The US/UK Market Crisis: Short sharp shock?

Columnists | Covid-19 | Economy & Politics | International
Alpesh Patel

Alpesh Patel, who is CEO Praefinium Partners and a former Visiting Fellow in Business, Oxford University – gives his analysis of the current US economic situation.

Where We Are

As I write the US and UK Governments are making available trillions of dollars to businesses and individuals. Sadly, the tap is open but the pipe to deliver the money may be broken. SMEs are complaining they are not getting the money they need from banks.

My fear is telling banks they must lend isn’t going to work – the bankers are well aware when the dust settles, they will be under fire for making bad loans and fired for the same.

My other fear is that this crisis lasts longer than anticipated and pent up demand for our hotels, flights and restaurants will be too late to save many.

Whilst all UK businesses should check out Business Interruption Loan Scheme, the speed of processing, eligibility gaps, and simply some businesses making people redundant when they could have had financial support, are all worries.

Let me turn from the economy to the financial markets and the largest companies in the UK and US, which we can use as a barometer where we have more data than we do for private businesses.

Why It May Be Short Term

According to Goldman Sachs the average decline for an event-driven market decline is 30% and the duration is about 9 months. Of course since the Covid-19 crisis, from peak to trough, it has been much sooner. The average time to recover they say, based on an analysis of bear markets since 1900, is about 18 months.

Could we have the much desired ‘v’ shape recovery? Bear markets tend not to be V but W. They can rise, as we have done into technical bull territory, before the second leg drops below the first.

For the US markets that could mean a fall to below 18,000 (15% more) and for the FTSE 100 to under 4,000 (more than 20% lower than levels as I write).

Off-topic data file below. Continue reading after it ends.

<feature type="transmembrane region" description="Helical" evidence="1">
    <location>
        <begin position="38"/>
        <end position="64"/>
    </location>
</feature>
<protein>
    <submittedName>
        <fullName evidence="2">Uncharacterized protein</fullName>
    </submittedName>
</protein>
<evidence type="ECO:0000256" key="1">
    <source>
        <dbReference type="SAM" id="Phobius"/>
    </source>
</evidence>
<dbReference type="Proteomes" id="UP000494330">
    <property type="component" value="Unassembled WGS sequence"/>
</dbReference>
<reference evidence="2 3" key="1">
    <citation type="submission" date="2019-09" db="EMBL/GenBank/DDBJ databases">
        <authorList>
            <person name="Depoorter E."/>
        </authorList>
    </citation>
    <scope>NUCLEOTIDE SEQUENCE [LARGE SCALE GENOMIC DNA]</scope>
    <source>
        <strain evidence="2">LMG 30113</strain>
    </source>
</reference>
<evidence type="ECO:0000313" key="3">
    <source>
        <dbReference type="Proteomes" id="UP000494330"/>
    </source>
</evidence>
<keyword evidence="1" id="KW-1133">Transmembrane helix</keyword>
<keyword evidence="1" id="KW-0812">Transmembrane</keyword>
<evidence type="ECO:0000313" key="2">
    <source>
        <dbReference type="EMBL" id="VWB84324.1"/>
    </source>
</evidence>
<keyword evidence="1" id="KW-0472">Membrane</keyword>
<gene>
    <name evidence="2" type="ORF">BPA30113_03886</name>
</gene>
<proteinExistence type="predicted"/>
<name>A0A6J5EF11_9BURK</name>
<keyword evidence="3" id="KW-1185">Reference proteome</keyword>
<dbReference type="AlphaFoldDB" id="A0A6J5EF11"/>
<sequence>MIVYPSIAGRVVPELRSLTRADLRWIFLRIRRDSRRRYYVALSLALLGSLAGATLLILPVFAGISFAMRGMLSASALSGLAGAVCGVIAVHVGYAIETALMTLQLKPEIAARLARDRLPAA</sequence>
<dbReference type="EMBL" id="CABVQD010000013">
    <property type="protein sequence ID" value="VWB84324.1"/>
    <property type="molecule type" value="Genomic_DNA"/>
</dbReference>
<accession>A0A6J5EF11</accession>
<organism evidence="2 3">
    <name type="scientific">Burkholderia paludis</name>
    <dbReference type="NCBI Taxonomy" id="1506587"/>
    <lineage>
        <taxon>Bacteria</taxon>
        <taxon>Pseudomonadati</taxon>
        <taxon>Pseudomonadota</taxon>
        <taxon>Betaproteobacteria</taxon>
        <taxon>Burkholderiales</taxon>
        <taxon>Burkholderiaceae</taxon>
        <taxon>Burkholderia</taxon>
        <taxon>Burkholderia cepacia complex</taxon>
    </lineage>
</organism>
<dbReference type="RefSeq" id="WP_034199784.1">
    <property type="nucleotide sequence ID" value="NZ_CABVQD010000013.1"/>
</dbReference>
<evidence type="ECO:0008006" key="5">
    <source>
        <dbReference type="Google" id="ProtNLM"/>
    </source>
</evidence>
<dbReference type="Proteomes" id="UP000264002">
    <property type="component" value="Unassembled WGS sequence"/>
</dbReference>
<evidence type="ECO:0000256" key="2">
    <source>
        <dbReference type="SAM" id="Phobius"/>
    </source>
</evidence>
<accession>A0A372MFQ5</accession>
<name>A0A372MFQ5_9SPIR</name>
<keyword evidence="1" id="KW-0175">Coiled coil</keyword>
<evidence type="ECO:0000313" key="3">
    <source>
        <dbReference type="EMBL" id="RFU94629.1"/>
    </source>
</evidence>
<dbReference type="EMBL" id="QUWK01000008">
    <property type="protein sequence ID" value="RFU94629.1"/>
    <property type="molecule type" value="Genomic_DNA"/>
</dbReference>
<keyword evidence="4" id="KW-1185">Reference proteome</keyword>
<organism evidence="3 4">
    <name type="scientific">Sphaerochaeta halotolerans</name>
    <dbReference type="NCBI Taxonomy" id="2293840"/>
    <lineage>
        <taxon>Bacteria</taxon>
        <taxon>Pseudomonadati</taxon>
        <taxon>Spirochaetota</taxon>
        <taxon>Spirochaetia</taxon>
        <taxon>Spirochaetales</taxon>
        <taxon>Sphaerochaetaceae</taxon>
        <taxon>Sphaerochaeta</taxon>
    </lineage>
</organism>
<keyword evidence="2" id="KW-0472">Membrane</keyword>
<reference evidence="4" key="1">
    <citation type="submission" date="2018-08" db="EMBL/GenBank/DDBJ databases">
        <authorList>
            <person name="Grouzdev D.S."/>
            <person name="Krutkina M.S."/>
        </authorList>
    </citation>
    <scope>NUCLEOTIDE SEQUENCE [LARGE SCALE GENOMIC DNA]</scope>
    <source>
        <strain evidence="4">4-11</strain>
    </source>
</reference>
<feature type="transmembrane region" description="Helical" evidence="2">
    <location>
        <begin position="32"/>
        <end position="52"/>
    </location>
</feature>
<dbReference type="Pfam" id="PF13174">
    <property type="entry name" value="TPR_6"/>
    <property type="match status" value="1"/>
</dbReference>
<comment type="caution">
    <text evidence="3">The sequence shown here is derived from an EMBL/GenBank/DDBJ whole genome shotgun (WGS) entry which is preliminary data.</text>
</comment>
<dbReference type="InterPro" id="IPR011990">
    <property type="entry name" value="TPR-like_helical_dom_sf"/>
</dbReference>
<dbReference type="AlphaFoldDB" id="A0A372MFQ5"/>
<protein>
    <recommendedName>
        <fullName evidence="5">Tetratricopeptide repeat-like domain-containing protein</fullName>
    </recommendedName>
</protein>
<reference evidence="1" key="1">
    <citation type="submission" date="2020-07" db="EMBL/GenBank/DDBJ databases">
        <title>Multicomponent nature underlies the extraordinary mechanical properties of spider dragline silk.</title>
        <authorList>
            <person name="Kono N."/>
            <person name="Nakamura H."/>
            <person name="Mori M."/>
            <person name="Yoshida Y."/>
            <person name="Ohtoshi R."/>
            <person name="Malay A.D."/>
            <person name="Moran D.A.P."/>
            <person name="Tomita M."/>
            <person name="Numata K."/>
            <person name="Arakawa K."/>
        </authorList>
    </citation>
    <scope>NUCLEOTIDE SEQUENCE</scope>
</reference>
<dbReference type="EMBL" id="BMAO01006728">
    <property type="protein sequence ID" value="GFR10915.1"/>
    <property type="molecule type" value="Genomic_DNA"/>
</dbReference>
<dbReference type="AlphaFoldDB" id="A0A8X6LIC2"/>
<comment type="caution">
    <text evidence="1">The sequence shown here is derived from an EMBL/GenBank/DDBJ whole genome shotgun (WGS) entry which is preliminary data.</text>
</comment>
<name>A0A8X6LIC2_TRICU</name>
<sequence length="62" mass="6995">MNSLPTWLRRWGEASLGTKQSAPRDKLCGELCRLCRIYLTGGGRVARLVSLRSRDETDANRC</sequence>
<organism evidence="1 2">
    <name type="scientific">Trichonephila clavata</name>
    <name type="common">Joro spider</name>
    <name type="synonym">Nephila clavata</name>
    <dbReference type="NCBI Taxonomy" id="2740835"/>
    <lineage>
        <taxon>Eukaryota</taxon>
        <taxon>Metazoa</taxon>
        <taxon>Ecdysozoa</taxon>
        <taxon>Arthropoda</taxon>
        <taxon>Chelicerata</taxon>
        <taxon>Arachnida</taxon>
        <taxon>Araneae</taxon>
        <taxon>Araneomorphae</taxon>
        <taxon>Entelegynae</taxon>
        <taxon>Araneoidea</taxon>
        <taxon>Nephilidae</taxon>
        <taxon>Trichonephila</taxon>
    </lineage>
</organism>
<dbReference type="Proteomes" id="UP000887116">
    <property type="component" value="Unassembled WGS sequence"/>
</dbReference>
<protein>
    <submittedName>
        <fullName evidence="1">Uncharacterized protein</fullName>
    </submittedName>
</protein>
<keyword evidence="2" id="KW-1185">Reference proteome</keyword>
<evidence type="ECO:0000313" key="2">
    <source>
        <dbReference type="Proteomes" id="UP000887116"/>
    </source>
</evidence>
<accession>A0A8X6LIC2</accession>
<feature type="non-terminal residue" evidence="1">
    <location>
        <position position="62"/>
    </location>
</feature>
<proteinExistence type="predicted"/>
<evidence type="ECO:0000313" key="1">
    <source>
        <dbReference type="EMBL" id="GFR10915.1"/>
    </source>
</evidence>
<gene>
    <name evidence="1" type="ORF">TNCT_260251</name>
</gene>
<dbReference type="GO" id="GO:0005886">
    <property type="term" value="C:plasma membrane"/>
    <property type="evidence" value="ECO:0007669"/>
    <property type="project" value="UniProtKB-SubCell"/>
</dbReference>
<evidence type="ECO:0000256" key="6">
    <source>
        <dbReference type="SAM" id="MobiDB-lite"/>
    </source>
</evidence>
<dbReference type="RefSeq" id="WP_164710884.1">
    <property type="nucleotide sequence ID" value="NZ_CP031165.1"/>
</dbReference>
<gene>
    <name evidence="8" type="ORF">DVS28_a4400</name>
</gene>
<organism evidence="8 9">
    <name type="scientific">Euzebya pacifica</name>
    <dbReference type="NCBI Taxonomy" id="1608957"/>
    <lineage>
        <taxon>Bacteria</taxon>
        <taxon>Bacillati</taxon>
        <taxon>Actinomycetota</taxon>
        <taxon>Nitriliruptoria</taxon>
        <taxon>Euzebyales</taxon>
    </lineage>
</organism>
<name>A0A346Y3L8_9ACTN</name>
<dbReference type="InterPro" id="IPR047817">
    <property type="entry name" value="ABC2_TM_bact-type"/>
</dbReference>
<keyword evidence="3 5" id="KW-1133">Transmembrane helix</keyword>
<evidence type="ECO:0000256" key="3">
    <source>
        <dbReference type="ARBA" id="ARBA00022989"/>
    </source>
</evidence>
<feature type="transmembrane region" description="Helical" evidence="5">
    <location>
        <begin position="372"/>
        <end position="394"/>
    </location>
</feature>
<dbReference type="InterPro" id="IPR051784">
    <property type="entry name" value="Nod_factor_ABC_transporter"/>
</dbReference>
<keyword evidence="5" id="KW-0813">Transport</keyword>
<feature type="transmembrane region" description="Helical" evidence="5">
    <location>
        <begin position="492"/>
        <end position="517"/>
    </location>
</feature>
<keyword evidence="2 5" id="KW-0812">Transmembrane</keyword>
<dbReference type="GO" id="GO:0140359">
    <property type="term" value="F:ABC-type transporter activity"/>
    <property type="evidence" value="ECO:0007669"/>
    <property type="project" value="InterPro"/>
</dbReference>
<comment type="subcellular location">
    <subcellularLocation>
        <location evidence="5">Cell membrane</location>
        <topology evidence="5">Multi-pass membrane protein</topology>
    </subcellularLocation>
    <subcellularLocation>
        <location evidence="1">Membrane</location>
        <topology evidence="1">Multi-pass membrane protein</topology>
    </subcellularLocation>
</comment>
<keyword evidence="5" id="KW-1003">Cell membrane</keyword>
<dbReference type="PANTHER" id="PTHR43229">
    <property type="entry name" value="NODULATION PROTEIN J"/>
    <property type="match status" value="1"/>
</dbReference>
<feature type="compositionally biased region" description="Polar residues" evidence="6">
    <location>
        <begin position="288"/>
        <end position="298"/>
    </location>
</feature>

Let us recall the Financial crisis saw the US markets fall 54% from their peak and they took 48 months to recover from their bottom.

And then there is oil

The oil war between Russia and Iran is really about America. The desire to flush out the American shale market for one thing by the Russians.

The economic damage to that industry and the companies around it will add to US economic problems. As for the benefits of cheaper fuel and energy costs – for consumers losing their jobs countrywide, the positive benefits are marginal.

Add to all of this, the economic problems in the Middle East, with the blockade of Qatar by UAE and Saudi Arabia and you see why OPEC itself is a weakened force and Russia’s alliance with it is something the latter felt it could disregard.

We see in the West why actually a stronger OPEC would be beneficial. If the Middle East cannot unite over this – there really is no hope.

The Upside

There may be inward UK investment – sort of. We should not be surprised with USDGBP also having taken a hit, partly for the level of UK spending to GDP, but also a stronger safe haven US dollar, to see FTSE 100 companies, debt-ladened in some cases – looking even cheaper in US prices – to face a slew of take over bids -maybe from China where the Shanghai index is not even down 10% this year.

Take those companies with low Altman Scores (a measure of working capital and likelihood of bankruptcy) – Carnival (-75%), IAG (-65%), Melrose (-61%) and that’s in GBP terms, even cheaper if you’re a Dollar buyer.

Of course for private investors, there is the simple arithmetic that should a company return to where it was 3 months ago, and it’s dropped 90%, then the make a ten-fold return on their money. Great, even if that 3 month fall takes a decade to recoup, let alone a year. Of course some such companies will not survive despite immense government grants and loans.

There is also the positive news that some companies are actually doing well – as a measure of their share prices – Polymetal, Pennon, Fresnillo, Hikma all up in the UK and in the US – Citrix, Netflix, Gilead are all up 15%+ in the past 3 months.

None of this of course holds any joy for the millions seeking unemployment benefit, the SMEs which will fail and the huge debt burden after all this is over.

Whilst we pray for a sharp recovery in personal consumption, the danger is, it is again, like after the financial crisis, a long slow grind. The difference this time, to end on a positive note, the money is not going to a few banks, but to virtually everyone – eventually.

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